S: Be sure to incubate the samples for the time specified by the manufacturer and optimize the incubation temperature for your assay. Remember that the reagents must be at room temperature before starting the assay.

PC: Storage conditions

S: Stores reagents to your specifications, keeping in mind that all reagents may not need the same storage requirements.


PC: Antibody problems

S: Regarding antibodies, there can be several cases:

  • That the concentration of antibody used is too high. This will be resolved by reducing its concentration, or by carrying out an optimization test to determine the ideal concentration.
  • There are cross reactivity problems, for which a negative control should be used.
  • Non-specific binding where the antibody is detecting other molecules besides the target antigen. The solution is through the use of affinity purified antibodies and the use of the appropriate blocking buffers .

PC: Problems with reagents

S: Regarding the different reagents, we must make sure that:

  • The stop solution is added to avoid an over development of the reaction.
  • The detection reagent has been properly diluted, and if so, retest with an even higher dilution.
  • The appropriate blocking buffers have been used and the blocking time has been sufficient.

PC: Incubation problems

S: In case of obtaining high background noise, it may be necessary to reduce the incubation temperature. On the other hand, it is necessary to ensure that the incubation of the substrate is carried out in dark conditions.

PC: Insufficient washes

S: Carefully wash the bottom of the plate and repeat the reading.


PC: Inadequate incubation

S: Regarding the incubation step, it is important:

  • Do not stack the plates during the process to ensure that the temperature is evenly distributed.
  • Make sure there are no bubbles inside the wells before incubation.

PC: improper washing

S: Make sure to thoroughly wash all wells, as inhomogeneous washing could result in a high coefficient of variation.



How To Improve Protein Quality

When working with protein samples , there are critical factors that must be closely monitored to avoid their degradation or dysfunction and guarantee the reliability of the results.

These factors therefore reflect the quality of the proteins and can be basically summarized as:

  • Integrity
  • Purity
  • Homogeneity
  • Solubility
  • Stability
  • Storage

In this post we bring you some tips to improve the quality of proteins and thus optimize the results of the tests.


Optimizing the purity and integrity of proteins involves avoiding or minimizing contamination of the sample with impurities, modified proteins or degradation products, among others.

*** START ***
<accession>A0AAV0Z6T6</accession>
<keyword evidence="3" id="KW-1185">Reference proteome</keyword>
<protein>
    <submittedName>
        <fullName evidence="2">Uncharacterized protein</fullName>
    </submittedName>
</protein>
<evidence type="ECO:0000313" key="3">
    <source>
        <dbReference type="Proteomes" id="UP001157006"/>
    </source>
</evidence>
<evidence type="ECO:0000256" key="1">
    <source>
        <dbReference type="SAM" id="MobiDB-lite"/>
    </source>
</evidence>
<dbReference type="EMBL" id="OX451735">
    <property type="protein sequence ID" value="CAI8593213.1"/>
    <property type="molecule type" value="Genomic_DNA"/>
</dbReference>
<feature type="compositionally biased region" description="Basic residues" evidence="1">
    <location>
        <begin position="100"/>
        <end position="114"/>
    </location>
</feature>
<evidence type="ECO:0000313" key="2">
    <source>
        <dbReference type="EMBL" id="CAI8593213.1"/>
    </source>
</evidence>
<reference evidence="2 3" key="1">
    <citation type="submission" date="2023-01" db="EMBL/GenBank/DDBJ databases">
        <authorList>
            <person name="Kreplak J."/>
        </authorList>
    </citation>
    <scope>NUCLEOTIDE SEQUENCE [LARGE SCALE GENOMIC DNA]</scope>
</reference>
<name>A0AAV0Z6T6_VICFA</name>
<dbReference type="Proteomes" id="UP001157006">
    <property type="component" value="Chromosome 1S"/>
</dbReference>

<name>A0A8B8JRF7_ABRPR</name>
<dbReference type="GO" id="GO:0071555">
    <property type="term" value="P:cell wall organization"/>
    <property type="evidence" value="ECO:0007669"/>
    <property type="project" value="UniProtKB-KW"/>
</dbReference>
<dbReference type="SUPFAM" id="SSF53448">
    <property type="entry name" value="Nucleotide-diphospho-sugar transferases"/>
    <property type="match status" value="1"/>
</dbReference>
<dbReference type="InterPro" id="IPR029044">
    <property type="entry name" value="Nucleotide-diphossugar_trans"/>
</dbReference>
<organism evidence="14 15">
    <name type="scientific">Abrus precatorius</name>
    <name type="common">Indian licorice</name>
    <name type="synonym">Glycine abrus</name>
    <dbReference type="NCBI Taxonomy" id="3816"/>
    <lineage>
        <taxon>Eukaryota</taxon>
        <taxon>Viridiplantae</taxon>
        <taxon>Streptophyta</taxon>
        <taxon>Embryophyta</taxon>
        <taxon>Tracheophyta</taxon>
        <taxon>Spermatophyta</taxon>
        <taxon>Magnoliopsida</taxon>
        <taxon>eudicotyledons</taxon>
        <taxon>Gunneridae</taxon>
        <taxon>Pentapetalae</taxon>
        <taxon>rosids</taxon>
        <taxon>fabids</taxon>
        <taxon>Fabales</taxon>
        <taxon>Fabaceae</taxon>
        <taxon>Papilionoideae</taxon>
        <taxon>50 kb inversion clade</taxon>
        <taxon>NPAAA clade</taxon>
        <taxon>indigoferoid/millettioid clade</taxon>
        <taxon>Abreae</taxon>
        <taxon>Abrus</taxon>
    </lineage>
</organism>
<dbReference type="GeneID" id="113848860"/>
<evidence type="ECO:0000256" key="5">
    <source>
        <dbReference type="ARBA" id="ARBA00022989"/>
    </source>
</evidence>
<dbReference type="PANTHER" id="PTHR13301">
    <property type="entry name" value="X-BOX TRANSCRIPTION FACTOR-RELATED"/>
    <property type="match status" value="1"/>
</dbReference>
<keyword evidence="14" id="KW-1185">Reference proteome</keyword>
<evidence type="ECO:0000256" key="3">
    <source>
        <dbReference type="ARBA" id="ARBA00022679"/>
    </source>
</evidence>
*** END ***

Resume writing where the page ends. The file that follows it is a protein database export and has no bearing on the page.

Some of the steps that can be taken to this end are:

  1. Change the purification protocol by modifying for example the washing and elution conditions or adding additional purification steps such as ion exchange chromatography.
  2. Modify the conditions of induction of protein expression
  3. Use a different cloning vector
  4. Use a different expression system


To prevent or eliminate the formation of aggregates and increase the solubility of the protein s interest, there are several points that can affect, such as:

  1. Always perform size exclusion chromatography as the last step in the protein purification process.
  2. Do not over-concentrate the sample, since the processes applied for this purpose usually induce the aggregation of proteins (Remember this entry about 5 techniques to concentrate proteins ).
  3. Modify the composition of the buffer in which the protein is located until optimizing the pH, salinity, additives, etc. best suited in each case.


Regarding the stability and medium or long-term storage of proteins, it is common to think that freezing and cryopreservation is the ideal method. And although this is true in a large part of the cases, it is not always the case due to the intrinsic variability of each individual protein.

That is why it is advisable to study the stability of each protein of interest to identify the optimal storage method in each case, whether it be simple refrigeration, freezing, lyophilization, etc.

You can expand the information in this post on How to store proteins to avoid their degradation .